The holiday season is comprised of a wonderful mixture of celebrations and traditions: Thanksgiving, Christmas, Hanukkah, Kwanzaa and Festivus (for the rest of us), just to name a few. This joyous season is not only a highlight for families and the community, but also a particularly wonderful time for orchestral musicians like those in the Yakima Symphony Orchestra.
The end of the year presents a wide range of diverse performance opportunities for musicians. One obvious example is the YSO’s recent Holiday Pops Spectacular, which allowed our musicians to present enjoyable repertoire in collaboration with the Yakima Symphony Chorus, Yakima Valley College Choir and Yakima School of Ballet.
Many seminal holiday works actually constitute gigs in and of themselves. Consider Tchaikovsky’s “The Nutcracker,” a composition that has enjoyed enormous popularity over the last 50 years and which is regularly performed by ballet companies around the country; similarly, Handel’s “Messiah” provides consistent work for musicians year after year, especially during the holidays. It’s a long-running joke among musicians that Handel has — from the grave — been paying our January rent for hundreds of years.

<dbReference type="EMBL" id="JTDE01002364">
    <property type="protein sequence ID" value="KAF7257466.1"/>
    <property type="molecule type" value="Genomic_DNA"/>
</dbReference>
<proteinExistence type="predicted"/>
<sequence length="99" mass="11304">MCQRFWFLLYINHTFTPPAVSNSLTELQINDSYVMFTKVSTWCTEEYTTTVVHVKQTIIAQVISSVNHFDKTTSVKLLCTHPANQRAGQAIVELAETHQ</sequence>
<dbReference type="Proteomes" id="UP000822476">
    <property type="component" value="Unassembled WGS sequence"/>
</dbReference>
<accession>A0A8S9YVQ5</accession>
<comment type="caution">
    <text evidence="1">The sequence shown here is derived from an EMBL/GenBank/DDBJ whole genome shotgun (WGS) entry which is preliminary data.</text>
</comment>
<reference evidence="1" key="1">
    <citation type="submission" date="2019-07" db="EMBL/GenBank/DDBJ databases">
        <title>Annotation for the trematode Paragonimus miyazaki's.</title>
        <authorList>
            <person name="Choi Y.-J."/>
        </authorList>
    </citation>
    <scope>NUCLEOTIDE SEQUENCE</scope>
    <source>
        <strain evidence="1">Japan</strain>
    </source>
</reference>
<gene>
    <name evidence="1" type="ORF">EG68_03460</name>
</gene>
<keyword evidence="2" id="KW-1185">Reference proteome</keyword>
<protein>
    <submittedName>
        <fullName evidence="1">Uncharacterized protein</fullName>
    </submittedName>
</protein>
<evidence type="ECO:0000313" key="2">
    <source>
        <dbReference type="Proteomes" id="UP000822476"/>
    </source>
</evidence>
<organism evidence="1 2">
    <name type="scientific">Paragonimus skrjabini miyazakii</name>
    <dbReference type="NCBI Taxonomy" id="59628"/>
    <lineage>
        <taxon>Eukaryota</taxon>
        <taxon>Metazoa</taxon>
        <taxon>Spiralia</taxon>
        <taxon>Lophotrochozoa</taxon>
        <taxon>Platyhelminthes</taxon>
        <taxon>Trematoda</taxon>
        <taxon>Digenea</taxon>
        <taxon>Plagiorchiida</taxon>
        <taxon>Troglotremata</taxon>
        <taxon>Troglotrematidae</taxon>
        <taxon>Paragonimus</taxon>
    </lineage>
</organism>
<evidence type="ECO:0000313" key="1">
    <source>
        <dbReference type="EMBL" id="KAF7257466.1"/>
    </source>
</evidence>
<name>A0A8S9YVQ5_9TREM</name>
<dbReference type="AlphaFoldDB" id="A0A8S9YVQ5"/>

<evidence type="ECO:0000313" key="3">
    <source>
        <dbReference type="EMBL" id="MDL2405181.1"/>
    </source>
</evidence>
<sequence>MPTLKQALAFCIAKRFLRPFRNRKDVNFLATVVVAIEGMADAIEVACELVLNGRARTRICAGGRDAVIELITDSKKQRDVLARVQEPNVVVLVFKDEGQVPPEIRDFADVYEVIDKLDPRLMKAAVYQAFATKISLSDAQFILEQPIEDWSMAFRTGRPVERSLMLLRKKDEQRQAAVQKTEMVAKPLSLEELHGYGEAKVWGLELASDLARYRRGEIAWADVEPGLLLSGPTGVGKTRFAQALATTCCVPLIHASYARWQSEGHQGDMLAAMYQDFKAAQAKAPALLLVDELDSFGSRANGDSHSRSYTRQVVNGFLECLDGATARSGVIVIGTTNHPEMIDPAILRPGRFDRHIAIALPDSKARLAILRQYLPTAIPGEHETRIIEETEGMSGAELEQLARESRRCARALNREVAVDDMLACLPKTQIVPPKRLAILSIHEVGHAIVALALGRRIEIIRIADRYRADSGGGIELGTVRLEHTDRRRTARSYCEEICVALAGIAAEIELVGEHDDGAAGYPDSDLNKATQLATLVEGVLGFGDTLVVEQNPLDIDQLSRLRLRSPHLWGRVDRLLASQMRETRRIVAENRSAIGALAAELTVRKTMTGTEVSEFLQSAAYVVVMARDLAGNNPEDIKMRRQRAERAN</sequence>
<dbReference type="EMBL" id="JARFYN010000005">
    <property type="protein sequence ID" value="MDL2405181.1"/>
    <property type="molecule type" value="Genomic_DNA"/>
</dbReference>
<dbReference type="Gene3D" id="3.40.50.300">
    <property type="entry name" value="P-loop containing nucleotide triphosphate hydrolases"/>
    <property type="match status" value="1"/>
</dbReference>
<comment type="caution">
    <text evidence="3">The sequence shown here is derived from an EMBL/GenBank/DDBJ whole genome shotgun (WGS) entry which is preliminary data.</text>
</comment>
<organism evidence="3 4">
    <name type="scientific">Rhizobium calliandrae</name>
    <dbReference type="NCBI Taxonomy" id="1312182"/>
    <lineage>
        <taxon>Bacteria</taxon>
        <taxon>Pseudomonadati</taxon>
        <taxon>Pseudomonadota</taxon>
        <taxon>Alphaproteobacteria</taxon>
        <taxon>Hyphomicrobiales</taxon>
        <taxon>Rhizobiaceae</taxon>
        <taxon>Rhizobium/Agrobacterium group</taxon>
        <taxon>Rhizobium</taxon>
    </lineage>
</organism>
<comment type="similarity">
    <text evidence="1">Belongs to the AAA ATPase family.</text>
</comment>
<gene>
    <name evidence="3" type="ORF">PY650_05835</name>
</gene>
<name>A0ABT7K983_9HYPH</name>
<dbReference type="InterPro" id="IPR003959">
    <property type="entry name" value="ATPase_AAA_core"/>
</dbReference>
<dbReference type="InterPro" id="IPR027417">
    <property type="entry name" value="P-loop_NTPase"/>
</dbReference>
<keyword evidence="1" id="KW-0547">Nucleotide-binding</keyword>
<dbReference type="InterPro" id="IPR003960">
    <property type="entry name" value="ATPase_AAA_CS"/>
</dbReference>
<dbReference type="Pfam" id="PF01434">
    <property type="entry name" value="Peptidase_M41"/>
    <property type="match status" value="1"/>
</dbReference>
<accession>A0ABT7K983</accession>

Moving beyond the symphony, musicians often perform in churches as part of Thanksgiving, Christmas and New Year’s services. Sometimes holiday programs take on a jazzy flair — exemplified here in Yakima by the annual Stan Kenton Jazz Band Christmas concert held every late November or early December at Englewood Christian Church.
Some musicians volunteer their time and talent to spreading holiday cheer. Whether it’s performing pop standards at holiday fundraisers benefiting local nonprofits, or playing Christmas carols outside the local shopping center, there are plenty of opportunities for musicians to share the joy of the season.
One particularly remarkable example of this is TubaChristmas, an annual series of concerts around the world where countless tuba and euphonium players gather to perform holiday jingles for the general public. A fun bit of trivia: The Guinness World Record for largest tuba ensemble is held by the 2018 Kansas City TubaChristmas, hosted by the Kansas City Symphony. Imagine listening to 835(!) tubas and euphoniums belt out “Joy to the World” on The Capitol Theatre stage or in downtown Yakima, the boisterous sound carrying across many city blocks.
For orchestral musicians, the holidays truly are the “most wonderful” time of the year, filled with a multitude of performance opportunities that allow them to share the joy of the season with the community.